When I was in high school I attended several church camps, retreats and regional Lutheran youth gatherings. During these events I’d get caught up in the powerful and emotional music, worship and fellowship—often resulting in a spiritual euphoria. Upon returning home to my normal day-to-day schedule and community, I sometimes experienced a sense of disappointment in my faith life. What had happened to that intimate connection between God and me that was so obvious at the youth event? I learned that basing my faith only on “heart” and “soul” wasn’t enough to sustain me through my daily life.
This Sunday’s Gospel text (Matthew 22:34-46) calls us to wholistic faith. As I observe contemporary Christian culture in America (especially the youth culture), it seems that heart and soul take precedent over mind.
I’m struck whenever I channel-surf onto that late-night infomercial for a “Songs of Praise and Worship” CD where the cameras pan over a sports arena filled with worshipers, arms raised, eyes closed, singing and swaying in blissed-out emotional ecstasy: certainly we’ve got heart and soul covered.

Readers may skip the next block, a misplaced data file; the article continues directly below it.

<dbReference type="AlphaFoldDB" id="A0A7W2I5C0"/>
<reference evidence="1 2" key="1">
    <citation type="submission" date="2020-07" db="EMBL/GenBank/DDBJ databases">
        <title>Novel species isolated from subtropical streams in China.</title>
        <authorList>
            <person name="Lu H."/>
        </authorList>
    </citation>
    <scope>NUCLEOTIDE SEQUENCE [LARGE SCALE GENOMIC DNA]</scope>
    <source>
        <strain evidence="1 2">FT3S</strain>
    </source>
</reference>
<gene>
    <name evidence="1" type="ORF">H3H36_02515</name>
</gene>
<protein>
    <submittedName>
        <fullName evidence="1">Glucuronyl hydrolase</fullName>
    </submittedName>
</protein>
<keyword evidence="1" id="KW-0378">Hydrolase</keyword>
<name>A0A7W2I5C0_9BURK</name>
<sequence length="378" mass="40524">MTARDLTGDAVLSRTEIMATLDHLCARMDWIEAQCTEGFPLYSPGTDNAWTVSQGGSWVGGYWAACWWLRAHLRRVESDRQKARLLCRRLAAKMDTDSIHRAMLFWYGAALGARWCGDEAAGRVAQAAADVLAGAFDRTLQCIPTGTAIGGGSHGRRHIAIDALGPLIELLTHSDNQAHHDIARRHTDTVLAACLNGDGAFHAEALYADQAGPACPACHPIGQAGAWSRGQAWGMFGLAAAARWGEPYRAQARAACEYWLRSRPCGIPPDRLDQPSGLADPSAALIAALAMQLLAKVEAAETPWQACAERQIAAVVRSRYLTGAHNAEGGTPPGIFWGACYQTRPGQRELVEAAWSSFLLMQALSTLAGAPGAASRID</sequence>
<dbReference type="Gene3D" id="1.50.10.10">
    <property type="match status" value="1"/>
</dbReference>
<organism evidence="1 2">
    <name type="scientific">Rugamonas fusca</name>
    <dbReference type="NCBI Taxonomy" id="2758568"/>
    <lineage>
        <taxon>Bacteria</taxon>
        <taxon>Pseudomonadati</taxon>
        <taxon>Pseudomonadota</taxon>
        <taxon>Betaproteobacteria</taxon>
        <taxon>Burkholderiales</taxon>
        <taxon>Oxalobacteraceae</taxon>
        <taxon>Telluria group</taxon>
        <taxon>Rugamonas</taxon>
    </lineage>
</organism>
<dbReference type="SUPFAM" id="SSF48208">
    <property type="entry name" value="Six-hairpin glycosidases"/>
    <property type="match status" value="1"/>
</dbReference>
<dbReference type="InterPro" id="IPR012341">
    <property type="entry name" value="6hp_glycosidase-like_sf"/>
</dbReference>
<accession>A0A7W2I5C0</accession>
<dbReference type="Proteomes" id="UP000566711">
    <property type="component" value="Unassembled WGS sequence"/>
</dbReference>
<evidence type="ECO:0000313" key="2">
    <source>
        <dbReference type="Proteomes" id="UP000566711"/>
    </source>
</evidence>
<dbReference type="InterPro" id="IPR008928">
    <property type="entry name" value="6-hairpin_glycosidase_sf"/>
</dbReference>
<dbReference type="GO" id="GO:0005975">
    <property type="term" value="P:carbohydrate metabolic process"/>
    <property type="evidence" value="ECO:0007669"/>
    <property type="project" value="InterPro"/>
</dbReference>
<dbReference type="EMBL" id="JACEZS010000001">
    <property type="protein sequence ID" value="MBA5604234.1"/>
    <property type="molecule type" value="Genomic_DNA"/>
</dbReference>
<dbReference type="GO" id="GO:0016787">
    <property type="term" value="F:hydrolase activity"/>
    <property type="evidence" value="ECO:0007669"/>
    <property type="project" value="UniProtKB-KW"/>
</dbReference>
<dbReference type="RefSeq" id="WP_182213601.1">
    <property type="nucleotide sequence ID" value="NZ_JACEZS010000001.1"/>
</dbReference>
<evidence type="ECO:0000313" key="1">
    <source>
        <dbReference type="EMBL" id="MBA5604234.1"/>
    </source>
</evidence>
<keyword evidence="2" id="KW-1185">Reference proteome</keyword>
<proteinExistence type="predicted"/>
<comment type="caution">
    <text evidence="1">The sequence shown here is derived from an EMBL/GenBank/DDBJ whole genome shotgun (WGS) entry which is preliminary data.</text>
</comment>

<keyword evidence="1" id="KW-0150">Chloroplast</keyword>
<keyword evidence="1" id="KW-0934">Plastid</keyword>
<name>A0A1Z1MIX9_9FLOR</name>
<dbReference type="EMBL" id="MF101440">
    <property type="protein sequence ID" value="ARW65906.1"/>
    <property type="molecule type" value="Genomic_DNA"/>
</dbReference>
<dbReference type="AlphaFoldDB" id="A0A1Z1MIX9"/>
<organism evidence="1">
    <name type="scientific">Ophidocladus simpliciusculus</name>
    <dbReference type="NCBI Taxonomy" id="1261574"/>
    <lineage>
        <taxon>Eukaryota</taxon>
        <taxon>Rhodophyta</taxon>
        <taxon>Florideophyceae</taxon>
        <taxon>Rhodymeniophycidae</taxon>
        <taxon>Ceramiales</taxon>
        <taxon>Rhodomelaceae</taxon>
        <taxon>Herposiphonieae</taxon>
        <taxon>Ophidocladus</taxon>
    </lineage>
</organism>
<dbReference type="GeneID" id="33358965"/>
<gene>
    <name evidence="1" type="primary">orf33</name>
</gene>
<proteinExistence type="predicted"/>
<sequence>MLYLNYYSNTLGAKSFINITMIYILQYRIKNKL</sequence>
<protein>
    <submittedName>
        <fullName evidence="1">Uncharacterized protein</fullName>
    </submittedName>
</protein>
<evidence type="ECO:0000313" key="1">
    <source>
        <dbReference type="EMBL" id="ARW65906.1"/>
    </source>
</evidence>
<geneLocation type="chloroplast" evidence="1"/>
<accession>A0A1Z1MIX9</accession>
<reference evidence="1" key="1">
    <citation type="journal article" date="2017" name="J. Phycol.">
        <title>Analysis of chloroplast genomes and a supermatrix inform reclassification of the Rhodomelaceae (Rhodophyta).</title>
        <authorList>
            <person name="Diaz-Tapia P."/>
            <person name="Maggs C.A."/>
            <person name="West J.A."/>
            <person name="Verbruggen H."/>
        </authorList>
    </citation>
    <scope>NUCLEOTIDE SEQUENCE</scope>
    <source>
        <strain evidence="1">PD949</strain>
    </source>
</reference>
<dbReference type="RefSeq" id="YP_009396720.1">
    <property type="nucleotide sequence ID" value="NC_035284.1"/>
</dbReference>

At the same time, when complex and potentially divisive faith-related issues arise in politics or science, I see many Christians recoil in fear and suspicion. What is it about these intellectual challenges that threaten the faith of so many people?
God gave us our minds for a reason. The intellect is an invaluable tool for building the foundations of faith. I appreciate our Lutheran commitment to learning and education and the freedom that we’re offered to ask questions, to debate, to doubt and to grow. I’m thankful that we don’t ask our parishioners to “check their brains at the door.”
Our congregations provide many different classes and forums each week for people of all ages and stages. Lutheran colleges and universities can be found in every corner of the U.S., encouraging the development of the mind as well as the heart and soul. Our church leaders attend rigorous biblical, pastoral and theological training at a variety of seminaries and graduate schools. I believe God rejoices in our quest to learn more about God and the universe.
Our Lutheran church family has many good role models for people to look to as they explore the intellectual issues of belief and religion. Martin Luther studied law and was a professor and musician, in addition to theologian and pastor. Paul knew his Scriptures inside and out, along with the intricacies of the cultural dynamics in the first century Mediterranean world. And of course, we look to Jesus who at age 12 was ditching his parents to hang out at the temple, discussing theology with his pastors for days at a time.
Thank you, God, for our wonderful and curious minds and for meeting us and engaging us intellectually.
I’ve written a song celebrating a brain-based approach to faith. Here are the lyrics:
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